By David N. Leff
Some time next year, if all goes well, an elderly person with a broken hip will receive gene therapy along with conventional surgery to heal the fracture. So far, this DNA-based treatment has mended broken bones in rats and in beagle dogs.
Pathologists carried out those animal studies at the University of Michigan's Orthopedic Research Laboratories in Ann Arbor. They reported their localized gene therapy approach on the rodents in 1996, and on the canines this month, in Nature Medicine for July 1999. A co-author of both preclinical trials was molecular geneticist/pathologist Jeffrey Bonadio, vice president of pharmaceutical development at Selective Genetics Inc. in San Diego, and an adjunct professor at the university. (See BioWorld Today, June 11, 1996, p.1.)
The just-reported beagle study in Nature Medicine bears the title: "Localized, direct plasmid gene delivery in vivo prolonged therapy results in reproducible tissue regeneration." Its co-senior authors are Bonadio and biomedical engineer Steven Goldstein, who heads the university's Orthopedic Research Laboratories.
"The dogs for this clinical-simulating study," Goldstein told BioWorld Today, "were purpose-bred beagles. That involved using their tibia or shinbone from which we sawed out a segment of the shaft to create a gap between 1 centimeter and more than 2 centimeters in length."
Into that space, he and his co-authors placed a plasmid implant construct they call GAM - gene-activated matrix. It consists of two ingredients, a recombinant cDNA sequence physically entrapped in a biodegradable, bovine type 1 collagen sponge.
The bone-repairing gene sequence encoded the first 34 amino acids of the 84 residues comprising the human parathyroid hormone. In its full-length version, Goldstein explained, this endocrine molecule resorbs, or sops up, redundant bone calcium. But its short 34 amino acid fragment does just the opposite. "This fragment of the molecule," he said, "has been shown to be anabolic for bone, stimulating bone formation."
Dogs Got Clamps 'Just Like Humans'
With this package in place, he continued, "we closed the incision and placed external titanium fixators to stabilize the gap, very similar to what's used in human fractures. It looks like an erector set," Goldstein added, "holding the bone ends very stable. When the dogs woke up from the anesthetic, they could ambulate with no pain or problem at all. But the big gap in the bone, in which we placed the GAM sponges, is where we stimulated the new bone formation. Control animals, who got dummy GAMs, couldn't heal or bridge that defect."
He pointed out that the space between bone ends, which represents a fracture, "is what we call a 'critical defect.' It defines experimentally the size of a segment of bone that, when removed, the shaft can't heal in the space that's created. That makes a robust test of a therapeutic strategy." Specifically, such an experimental gap measures twice the diameter of the bone under study.
"We had a series of about 20 or 25 beagles," Bonadio recalled, "of which we took four out of the final five to complete necropsy. That fifth dog is still alive, and our plan is to leave it in an in-life phase for as long as possible. We'll try to look at the consequences of what we've done beyond the 53-week time point that we reported in the paper. Since then, add another 10 to 20 weeks at least."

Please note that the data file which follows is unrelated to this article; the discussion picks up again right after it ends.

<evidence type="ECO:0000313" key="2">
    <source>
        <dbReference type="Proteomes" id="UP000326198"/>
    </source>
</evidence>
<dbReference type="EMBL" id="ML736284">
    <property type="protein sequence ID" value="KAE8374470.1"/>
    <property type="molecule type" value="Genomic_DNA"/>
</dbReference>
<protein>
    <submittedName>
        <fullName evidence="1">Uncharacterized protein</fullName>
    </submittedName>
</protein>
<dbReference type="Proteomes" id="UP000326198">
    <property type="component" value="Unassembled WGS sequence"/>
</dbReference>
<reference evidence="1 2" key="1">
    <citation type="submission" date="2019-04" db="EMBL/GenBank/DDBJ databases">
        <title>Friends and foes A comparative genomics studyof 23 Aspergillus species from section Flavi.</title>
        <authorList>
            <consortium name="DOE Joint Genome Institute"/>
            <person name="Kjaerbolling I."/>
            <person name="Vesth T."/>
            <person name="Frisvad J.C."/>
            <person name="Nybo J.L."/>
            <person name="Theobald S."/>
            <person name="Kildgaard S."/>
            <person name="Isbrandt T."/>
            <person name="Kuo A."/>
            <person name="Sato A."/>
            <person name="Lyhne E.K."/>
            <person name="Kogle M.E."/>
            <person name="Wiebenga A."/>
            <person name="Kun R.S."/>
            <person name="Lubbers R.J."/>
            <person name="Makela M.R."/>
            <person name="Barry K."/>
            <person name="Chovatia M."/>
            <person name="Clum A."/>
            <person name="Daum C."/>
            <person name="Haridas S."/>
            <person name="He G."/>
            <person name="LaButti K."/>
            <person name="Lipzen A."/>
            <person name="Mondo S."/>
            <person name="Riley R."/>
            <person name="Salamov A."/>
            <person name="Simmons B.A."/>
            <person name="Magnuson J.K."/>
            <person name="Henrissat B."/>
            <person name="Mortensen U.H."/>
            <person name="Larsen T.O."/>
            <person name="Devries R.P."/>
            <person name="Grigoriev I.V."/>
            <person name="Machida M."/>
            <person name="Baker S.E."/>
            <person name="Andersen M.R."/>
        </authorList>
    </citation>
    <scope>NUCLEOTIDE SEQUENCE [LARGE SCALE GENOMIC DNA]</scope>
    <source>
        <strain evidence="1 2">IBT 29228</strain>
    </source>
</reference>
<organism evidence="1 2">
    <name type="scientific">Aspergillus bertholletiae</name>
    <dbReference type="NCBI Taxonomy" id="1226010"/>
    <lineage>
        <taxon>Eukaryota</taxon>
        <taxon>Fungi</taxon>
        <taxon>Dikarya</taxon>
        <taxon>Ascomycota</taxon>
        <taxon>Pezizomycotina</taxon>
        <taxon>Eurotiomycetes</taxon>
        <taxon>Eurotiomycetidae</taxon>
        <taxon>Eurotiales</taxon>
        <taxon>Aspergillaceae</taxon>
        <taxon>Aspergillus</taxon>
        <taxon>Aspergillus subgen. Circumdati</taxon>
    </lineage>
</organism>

He pointed out, "The results of those studies will be part of our IND [investigational new drug] submission, in December of this year, if all goes well."
Selective Genetics plans on treating osteoporotic hip fracture patients at an orthopedic center, tentatively designated as the Mayo Clinic in Rochester, Minn. "We see it as a Phase I/II trial," Bonadio observed, "Phase I safety is certainly the priority, but it's formally possible at this point that we will be looking at some clinical utility-type outcomes in the study as well."
Strategy Would Complement Standard Therapies
Bonadio made the point that the localized gene therapy would not replace conventional surgical repair. "In the musculo-skeletal arena, we have always thought of GAMs as an adjunctive treatment to the standard of care. That is, gene therapy to be coordinated with an established medical device, the goal being to somehow add to the functionality of that device."
Beyond geriatric hip fractures, Bonadio pointed out, "I think that broadly speaking, what we're looking at are fractures in general that heal with difficulty. There are three common themes that underlie those kinds of breaks. One is aging. It seems that in and of itself, as we age it becomes more and more difficult to heal a fracture. The second factor is ischemia, and the idea here is that you disrupt blood vessels at the same time that you injure the bone, and that creates the ischemic situation that affects the bone-healing process. The third one is infection. GAMs we believe could be appropriate - and that's what the clinical trial is designed to look at, at least in part - in aging and ischemia."
The co-authors' paper in Nature Medicine noted, "In 1995, there were about 300,000 hip fractures in osteoporotic individuals in the U.S., with excess mortality, a considerable loss of functional ambulation and independence, The societal cost was estimated at more than $9 billion. Therefore, the need for improved therapeutic strategies is great."
Goldstein observed: "Our rationale was that in moving toward the clinic, the preclinical dog model needed to get to a physiology that more closely resembled the human bone-fracture repair physiology. And the dog has been a very good model, as a patient, of bone-fracture behavior. So moving from the rat to a larger animal," he concluded, "allowed us to really get efficacy as well as safety issues - to make the step toward the human patient."